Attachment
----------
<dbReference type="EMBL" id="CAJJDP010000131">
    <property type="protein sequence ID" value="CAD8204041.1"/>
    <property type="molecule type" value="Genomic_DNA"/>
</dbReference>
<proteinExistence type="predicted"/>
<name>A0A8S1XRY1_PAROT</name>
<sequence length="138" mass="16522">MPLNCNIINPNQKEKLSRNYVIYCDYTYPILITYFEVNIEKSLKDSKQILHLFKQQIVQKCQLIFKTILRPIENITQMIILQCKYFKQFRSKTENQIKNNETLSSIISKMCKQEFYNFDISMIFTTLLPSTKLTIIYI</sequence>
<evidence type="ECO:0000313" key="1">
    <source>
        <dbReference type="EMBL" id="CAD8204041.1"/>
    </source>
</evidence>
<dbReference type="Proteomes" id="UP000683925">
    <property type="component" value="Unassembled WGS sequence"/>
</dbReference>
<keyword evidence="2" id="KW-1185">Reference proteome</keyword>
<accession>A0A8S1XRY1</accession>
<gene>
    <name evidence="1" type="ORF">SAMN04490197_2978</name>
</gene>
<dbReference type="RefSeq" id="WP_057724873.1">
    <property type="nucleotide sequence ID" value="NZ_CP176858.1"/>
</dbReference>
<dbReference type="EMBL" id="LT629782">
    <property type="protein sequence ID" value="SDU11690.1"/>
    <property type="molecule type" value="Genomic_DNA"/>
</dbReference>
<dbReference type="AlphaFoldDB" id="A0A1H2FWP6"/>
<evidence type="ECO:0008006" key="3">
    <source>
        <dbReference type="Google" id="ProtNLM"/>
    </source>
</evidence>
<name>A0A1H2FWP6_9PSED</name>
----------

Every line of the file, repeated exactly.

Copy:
<dbReference type="EMBL" id="CAJJDP010000131">
    <property type="protein sequence ID" value="CAD8204041.1"/>
    <property type="molecule type" value="Genomic_DNA"/>
</dbReference>
<proteinExistence type="predicted"/>
<name>A0A8S1XRY1_PAROT</name>
<sequence length="138" mass="16522">MPLNCNIINPNQKEKLSRNYVIYCDYTYPILITYFEVNIEKSLKDSKQILHLFKQQIVQKCQLIFKTILRPIENITQMIILQCKYFKQFRSKTENQIKNNETLSSIISKMCKQEFYNFDISMIFTTLLPSTKLTIIYI</sequence>
<evidence type="ECO:0000313" key="1">
    <source>
        <dbReference type="EMBL" id="CAD8204041.1"/>
    </source>
</evidence>
<dbReference type="Proteomes" id="UP000683925">
    <property type="component" value="Unassembled WGS sequence"/>
</dbReference>
<keyword evidence="2" id="KW-1185">Reference proteome</keyword>
<accession>A0A8S1XRY1</accession>
<gene>
    <name evidence="1" type="ORF">SAMN04490197_2978</name>
</gene>
<dbReference type="RefSeq" id="WP_057724873.1">
    <property type="nucleotide sequence ID" value="NZ_CP176858.1"/>
</dbReference>
<dbReference type="EMBL" id="LT629782">
    <property type="protein sequence ID" value="SDU11690.1"/>
    <property type="molecule type" value="Genomic_DNA"/>
</dbReference>
<dbReference type="AlphaFoldDB" id="A0A1H2FWP6"/>
<evidence type="ECO:0008006" key="3">
    <source>
        <dbReference type="Google" id="ProtNLM"/>
    </source>
</evidence>
<name>A0A1H2FWP6_9PSED</name>